How can you anticipate the content people want before they want it? How do you figure out where your audience lives online and what they like? What is a creator, after all?
At TechCrunch Disrupt 2021, we were joined by Julia Munslow, special projects editor at Yahoo News, Alexis Gay, comedian and host of Non-Technical Podcast, and Sushma Dwivedi, who leads communications and brand marketing at Daily Harvest. All three of our speakers come at the challenge of building a brand online from different angles, and they all had valuable perspectives to share for navigating a social media landscape that has very high expectations from anyone creating content in 2021.
Whether you’re an independent creator or a company, you need to think about how to connect with the audience that’s right for you before dipping your toes into brand building. With more platforms than ever, and more savvy content perpetually upping the social game, it’s worth remembering that building your audience doesn’t just mean accumulating a sky high follower count.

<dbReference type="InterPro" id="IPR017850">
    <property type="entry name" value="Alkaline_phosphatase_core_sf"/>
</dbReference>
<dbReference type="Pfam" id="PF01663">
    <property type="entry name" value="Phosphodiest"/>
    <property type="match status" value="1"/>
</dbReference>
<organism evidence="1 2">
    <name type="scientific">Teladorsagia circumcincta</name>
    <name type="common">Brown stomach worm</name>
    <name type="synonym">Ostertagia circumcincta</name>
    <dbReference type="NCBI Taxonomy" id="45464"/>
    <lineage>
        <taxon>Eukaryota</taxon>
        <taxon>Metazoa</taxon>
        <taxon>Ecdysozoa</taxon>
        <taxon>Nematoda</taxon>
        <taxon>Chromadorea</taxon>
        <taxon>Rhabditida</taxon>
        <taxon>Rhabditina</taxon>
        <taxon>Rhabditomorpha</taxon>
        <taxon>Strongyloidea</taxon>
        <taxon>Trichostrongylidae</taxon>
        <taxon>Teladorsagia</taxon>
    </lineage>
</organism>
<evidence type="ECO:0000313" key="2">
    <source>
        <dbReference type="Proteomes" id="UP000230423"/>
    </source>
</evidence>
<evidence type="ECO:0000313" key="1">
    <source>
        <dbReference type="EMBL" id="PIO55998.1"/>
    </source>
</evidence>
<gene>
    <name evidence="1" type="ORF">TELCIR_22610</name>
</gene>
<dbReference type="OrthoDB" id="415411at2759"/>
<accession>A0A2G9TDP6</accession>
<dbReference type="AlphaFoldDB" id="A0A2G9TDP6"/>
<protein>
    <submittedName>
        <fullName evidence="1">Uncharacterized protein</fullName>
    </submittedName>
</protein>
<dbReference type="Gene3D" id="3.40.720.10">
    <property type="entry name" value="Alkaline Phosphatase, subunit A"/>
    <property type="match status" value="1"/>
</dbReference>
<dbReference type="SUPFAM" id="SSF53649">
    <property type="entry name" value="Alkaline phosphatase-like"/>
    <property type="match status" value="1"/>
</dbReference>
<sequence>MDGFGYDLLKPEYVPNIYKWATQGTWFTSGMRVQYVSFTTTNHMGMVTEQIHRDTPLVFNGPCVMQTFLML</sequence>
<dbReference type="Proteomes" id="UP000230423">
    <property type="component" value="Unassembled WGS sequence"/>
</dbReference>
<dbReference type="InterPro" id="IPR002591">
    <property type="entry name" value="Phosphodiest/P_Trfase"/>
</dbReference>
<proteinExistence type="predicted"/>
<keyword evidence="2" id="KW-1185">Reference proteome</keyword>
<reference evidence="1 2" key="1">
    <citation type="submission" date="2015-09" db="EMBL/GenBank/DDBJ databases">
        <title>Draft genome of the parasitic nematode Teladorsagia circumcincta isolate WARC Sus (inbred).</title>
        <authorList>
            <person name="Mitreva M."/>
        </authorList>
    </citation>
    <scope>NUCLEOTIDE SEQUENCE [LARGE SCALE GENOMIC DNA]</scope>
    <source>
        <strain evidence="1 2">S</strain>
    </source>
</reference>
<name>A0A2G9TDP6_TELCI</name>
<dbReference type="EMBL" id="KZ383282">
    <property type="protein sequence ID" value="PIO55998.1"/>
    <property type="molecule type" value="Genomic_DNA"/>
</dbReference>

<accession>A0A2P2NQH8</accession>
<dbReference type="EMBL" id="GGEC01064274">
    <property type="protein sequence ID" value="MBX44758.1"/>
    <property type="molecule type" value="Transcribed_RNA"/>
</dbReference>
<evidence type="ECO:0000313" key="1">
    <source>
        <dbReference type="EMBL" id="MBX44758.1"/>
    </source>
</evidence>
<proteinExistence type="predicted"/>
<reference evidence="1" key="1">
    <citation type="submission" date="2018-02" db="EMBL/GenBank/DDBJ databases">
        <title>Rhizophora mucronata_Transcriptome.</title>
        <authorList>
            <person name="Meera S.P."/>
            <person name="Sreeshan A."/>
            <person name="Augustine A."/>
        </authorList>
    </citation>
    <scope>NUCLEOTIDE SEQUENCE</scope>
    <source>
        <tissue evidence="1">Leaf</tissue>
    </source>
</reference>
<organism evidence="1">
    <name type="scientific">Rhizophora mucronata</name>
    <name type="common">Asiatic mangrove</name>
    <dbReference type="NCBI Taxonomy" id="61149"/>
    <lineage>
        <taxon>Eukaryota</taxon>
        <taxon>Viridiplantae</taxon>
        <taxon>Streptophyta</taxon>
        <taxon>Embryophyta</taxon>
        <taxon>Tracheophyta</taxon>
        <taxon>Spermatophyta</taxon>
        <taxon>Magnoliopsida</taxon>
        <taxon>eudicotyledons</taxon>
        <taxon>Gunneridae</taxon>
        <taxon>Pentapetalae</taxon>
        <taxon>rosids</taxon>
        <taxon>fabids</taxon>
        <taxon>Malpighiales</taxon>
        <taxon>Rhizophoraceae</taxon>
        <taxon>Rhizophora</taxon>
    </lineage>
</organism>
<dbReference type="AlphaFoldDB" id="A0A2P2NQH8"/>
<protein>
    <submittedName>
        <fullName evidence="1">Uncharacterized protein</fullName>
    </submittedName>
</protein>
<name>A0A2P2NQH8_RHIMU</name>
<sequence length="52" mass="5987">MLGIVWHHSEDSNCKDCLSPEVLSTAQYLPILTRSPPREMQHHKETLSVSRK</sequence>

“It doesn’t really help anybody to try and be everything to everyone at any size of brand, no matter how big or small,” Dwivedi said. “… When you’re really looking to galvanize a base, and build some momentum amongst a dedicated base of customers, it serves you to really think about who they are. What do they need? Where are they and how on those platforms are they being communicated to?”
Before you can study an audience you want to reach, you have to figure out where they live online. And as new social platforms and products emerge, that process can require quite a bit of trial and error. For Daily Harvest, TikTok was a successful experiment that continues to pay off, but not all experiments will work out — and according to Dwivedi, that’s just fine. Daily Harvest dipped a toe into Clubhouse when the social audio app took off, but because of the visual nature of its brand and audience, it wasn’t a perfect fit.
Source: Tech Crunch Social
Getting started with building an audience in the creator economy